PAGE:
I recall, with disdain, one church lay leader of my acquaintance, who proudly led the “No” campaign on a plebesite to determine whether alcoholic beverages would be served with meals in local dining rooms. That was 1961; as you have already guessed, the “Yes” side won. For decades now, I have waged a personal campaign to reduce both the numbers and the ferocity of the born-again fundamentalist crowd, cloned, at least in my view, as models of the late, and not-so-great Ian Paisley, he of so much infamy as leader of the protestants against the Roman Catholics in the “great troubles” as they have become known. In different space on this blog, the case has already been argued against the perverted theology of one of his clones, the clergy in whose church I was, I am ashamed to admit although long before his arrival, baptized. The church leaders of his “watch” were local businessmen whose reputation only grew after their conversion.
Inspired by Archbishop Scott, I naively ventured off in search of an inner self, thinking that I might be helped by a stint in both seminary and in pastoral relations, considering the obvious and demonstrated need, especially or men at forty-five who have been emotionally shut down since childhood, and who, inspite of working at least fourteen-sixteen hours each day, did not experience the kind of satisfaction and “meaning” they considered worthwhile and achievable. What I found were more conflicts between the “fundies” as they were the known, and the “liberals” as we were insulting dubbed, There were also some cursory looks at both scripture, including Greek and Hebrew, some philosophy of religion, a little psychology of religion, a little church history, some “holy hand-waving” as we called it, and along with a few stints as interns in parishes. There was no course or any attention given to conflict resolution/management, no celebration of the prophetic voice of ministry, no comprehensive examination of the current cultural issues facing both the church and the political culture and nothing even close to resembling the kind of praying with your feet being championed by both Hedges and Packard.
I do recall one homily in the Trinity College Chapel, delivered by Stephen Lewis, formerly leader of the Ontario New Democratic Party, and also Canada’s Ambassador to the United Nations, more recently leading his own foundation working feverishly to stamp out AIDS in Africa. I also recall spending an evening at Holy Blossom Temple listening to the recently deceased Jewish survivor of the Holocaust, Elie Wiesel. Another memorable evening occurred while listening to Sister Mary Jo Leddy who has spent much of her life and ministry helping refugees from war-torn, disease-stricken, poverty-ridden countries find a new home in Canada.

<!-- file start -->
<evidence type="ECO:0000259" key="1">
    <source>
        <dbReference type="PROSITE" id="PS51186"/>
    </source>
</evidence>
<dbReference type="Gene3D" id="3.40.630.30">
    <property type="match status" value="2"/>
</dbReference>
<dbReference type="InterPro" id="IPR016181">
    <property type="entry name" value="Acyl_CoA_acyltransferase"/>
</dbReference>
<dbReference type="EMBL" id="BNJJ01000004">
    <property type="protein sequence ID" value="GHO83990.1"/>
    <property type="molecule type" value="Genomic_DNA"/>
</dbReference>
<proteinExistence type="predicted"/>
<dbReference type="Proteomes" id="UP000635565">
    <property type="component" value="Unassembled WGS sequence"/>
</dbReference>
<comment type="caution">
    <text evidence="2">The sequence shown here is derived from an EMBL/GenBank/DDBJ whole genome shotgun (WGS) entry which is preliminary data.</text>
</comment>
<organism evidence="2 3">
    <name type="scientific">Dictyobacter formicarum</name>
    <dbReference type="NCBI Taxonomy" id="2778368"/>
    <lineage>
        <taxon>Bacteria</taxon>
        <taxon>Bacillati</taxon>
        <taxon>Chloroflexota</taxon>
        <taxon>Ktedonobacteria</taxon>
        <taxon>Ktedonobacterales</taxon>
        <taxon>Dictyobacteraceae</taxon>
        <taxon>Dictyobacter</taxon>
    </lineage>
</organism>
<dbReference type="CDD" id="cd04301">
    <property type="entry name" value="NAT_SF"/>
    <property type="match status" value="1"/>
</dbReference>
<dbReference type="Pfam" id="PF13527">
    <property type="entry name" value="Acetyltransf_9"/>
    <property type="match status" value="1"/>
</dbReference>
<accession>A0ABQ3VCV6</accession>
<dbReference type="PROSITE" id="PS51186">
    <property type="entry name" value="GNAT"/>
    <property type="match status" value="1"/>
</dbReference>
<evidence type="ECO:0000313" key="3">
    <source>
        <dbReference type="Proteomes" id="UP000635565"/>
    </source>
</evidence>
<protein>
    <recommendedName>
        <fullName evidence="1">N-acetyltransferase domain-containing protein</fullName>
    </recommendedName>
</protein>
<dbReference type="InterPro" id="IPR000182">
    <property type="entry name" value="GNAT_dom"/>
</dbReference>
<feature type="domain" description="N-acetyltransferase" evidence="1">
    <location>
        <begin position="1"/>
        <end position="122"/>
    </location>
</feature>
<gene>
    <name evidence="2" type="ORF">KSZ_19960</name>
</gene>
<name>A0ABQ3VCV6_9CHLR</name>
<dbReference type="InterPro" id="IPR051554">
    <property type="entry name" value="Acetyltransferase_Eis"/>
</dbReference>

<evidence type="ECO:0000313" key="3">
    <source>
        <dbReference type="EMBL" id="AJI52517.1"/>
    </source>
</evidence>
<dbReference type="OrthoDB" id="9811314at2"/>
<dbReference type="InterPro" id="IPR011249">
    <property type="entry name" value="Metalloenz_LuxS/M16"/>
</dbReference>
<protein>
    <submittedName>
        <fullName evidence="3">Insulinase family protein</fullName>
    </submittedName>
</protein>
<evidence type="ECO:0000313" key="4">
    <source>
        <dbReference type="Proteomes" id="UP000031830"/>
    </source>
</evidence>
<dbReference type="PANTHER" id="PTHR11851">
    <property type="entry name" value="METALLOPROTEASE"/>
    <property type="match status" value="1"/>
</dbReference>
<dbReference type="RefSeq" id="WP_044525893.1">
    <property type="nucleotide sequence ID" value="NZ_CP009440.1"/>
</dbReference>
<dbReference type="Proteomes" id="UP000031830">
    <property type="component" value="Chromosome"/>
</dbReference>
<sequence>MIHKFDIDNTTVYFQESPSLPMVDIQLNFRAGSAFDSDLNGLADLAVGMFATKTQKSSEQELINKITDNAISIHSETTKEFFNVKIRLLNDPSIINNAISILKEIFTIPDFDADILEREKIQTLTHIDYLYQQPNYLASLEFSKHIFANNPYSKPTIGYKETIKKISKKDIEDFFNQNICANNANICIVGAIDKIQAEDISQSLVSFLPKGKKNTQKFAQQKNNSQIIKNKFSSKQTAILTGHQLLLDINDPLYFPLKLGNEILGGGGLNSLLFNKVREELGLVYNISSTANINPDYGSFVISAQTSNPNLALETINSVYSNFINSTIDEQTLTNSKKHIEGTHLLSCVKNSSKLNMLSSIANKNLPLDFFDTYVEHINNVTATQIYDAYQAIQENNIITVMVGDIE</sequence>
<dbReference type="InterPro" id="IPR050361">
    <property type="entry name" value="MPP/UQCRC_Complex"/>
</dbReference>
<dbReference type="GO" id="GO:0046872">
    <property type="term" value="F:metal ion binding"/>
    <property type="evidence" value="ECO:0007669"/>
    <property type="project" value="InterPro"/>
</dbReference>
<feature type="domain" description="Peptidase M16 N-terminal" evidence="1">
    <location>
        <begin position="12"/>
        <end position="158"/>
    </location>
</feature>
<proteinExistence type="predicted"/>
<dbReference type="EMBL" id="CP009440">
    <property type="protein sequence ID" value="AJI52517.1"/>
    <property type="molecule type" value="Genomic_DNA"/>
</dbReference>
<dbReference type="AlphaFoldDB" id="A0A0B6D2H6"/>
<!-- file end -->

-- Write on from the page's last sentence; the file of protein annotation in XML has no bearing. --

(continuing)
I was not familiar with the Paul Tillich scathing criticism of churches as fundamentally evil, so fixated on their own survival, growth and reputation until quite recently. However, since graduating and serving inside the church for a decade-plus, I have worked in parishes whose trust account had, in one case, a half-million dollars, without an active parish ministry to the poor, the voiceless, the homeless, all of whom were living within a stone’s throw of the gothic building where people worshipped every Sunday. I have also served in churches where a bare minimum of that “patina of social service’ was considered historic. One such example, was a project to collect soft and cuddly toys, animals to be shipping to war-torn Bosnia, in the late nineties. It was the first such “social justice” ministry undertaken by that small mission for decades if not forever and they proudly told anyone they met the total of some 2000+ stuffed animals were donated, collected and transferred to an agent for shipping overseas. Another act of prophetic ministry I was honoured to witness featured a near-homeless man purchasing unsold and out-of-fashion stock from a shoe retailer for 25cents a pair, and then selling them on the street corner at $.50/pair, and giving the proceeds to the church. The other members of the parish were dumbfounded at the sight of this little project.
There are countless examples of phone calls of commiseration, sympathy, comfort and empathy that are exchanged every day between and among church-goers, most of whom have know each other for decades, if not life-times, as they have clustered close to their ancestral neighbourhoods. However, millions have moved far from their ancestral homes, leaving their circle of neighbours, friends, business and professional colleagues and some have tried to penetrate the strongly gated communities known as parish churches.